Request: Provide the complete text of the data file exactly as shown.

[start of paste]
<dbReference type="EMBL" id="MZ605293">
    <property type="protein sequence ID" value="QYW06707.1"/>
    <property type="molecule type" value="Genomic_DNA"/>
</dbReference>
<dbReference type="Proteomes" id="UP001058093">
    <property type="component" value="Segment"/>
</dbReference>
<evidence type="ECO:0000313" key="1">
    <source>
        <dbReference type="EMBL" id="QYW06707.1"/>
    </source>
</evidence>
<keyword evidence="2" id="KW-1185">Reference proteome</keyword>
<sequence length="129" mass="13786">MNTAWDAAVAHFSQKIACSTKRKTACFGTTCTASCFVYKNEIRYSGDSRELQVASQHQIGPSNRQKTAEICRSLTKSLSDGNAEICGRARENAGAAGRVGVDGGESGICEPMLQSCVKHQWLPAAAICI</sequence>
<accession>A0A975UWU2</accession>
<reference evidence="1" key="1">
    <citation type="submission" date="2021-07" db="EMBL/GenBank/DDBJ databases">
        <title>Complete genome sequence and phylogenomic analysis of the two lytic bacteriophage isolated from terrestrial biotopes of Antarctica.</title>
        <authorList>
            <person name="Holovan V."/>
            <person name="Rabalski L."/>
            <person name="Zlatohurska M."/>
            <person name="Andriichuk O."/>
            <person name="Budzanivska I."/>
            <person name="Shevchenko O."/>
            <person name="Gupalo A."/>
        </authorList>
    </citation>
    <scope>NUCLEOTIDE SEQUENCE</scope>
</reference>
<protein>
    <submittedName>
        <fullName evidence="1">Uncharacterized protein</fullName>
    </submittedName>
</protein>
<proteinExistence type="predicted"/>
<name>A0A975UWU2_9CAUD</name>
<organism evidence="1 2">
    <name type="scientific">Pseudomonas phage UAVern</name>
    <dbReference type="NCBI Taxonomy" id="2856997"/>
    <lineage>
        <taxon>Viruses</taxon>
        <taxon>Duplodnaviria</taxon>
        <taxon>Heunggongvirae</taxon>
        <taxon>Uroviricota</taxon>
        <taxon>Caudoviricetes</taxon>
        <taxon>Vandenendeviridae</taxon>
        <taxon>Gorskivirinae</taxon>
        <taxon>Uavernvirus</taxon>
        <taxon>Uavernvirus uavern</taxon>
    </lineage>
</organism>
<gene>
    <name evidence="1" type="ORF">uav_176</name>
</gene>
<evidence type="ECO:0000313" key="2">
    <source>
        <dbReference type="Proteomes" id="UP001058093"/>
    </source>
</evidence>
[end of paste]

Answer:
<dbReference type="EMBL" id="MZ605293">
    <property type="protein sequence ID" value="QYW06707.1"/>
    <property type="molecule type" value="Genomic_DNA"/>
</dbReference>
<dbReference type="Proteomes" id="UP001058093">
    <property type="component" value="Segment"/>
</dbReference>
<evidence type="ECO:0000313" key="1">
    <source>
        <dbReference type="EMBL" id="QYW06707.1"/>
    </source>
</evidence>
<keyword evidence="2" id="KW-1185">Reference proteome</keyword>
<sequence length="129" mass="13786">MNTAWDAAVAHFSQKIACSTKRKTACFGTTCTASCFVYKNEIRYSGDSRELQVASQHQIGPSNRQKTAEICRSLTKSLSDGNAEICGRARENAGAAGRVGVDGGESGICEPMLQSCVKHQWLPAAAICI</sequence>
<accession>A0A975UWU2</accession>
<reference evidence="1" key="1">
    <citation type="submission" date="2021-07" db="EMBL/GenBank/DDBJ databases">
        <title>Complete genome sequence and phylogenomic analysis of the two lytic bacteriophage isolated from terrestrial biotopes of Antarctica.</title>
        <authorList>
            <person name="Holovan V."/>
            <person name="Rabalski L."/>
            <person name="Zlatohurska M."/>
            <person name="Andriichuk O."/>
            <person name="Budzanivska I."/>
            <person name="Shevchenko O."/>
            <person name="Gupalo A."/>
        </authorList>
    </citation>
    <scope>NUCLEOTIDE SEQUENCE</scope>
</reference>
<protein>
    <submittedName>
        <fullName evidence="1">Uncharacterized protein</fullName>
    </submittedName>
</protein>
<proteinExistence type="predicted"/>
<name>A0A975UWU2_9CAUD</name>
<organism evidence="1 2">
    <name type="scientific">Pseudomonas phage UAVern</name>
    <dbReference type="NCBI Taxonomy" id="2856997"/>
    <lineage>
        <taxon>Viruses</taxon>
        <taxon>Duplodnaviria</taxon>
        <taxon>Heunggongvirae</taxon>
        <taxon>Uroviricota</taxon>
        <taxon>Caudoviricetes</taxon>
        <taxon>Vandenendeviridae</taxon>
        <taxon>Gorskivirinae</taxon>
        <taxon>Uavernvirus</taxon>
        <taxon>Uavernvirus uavern</taxon>
    </lineage>
</organism>
<gene>
    <name evidence="1" type="ORF">uav_176</name>
</gene>
<evidence type="ECO:0000313" key="2">
    <source>
        <dbReference type="Proteomes" id="UP001058093"/>
    </source>
</evidence>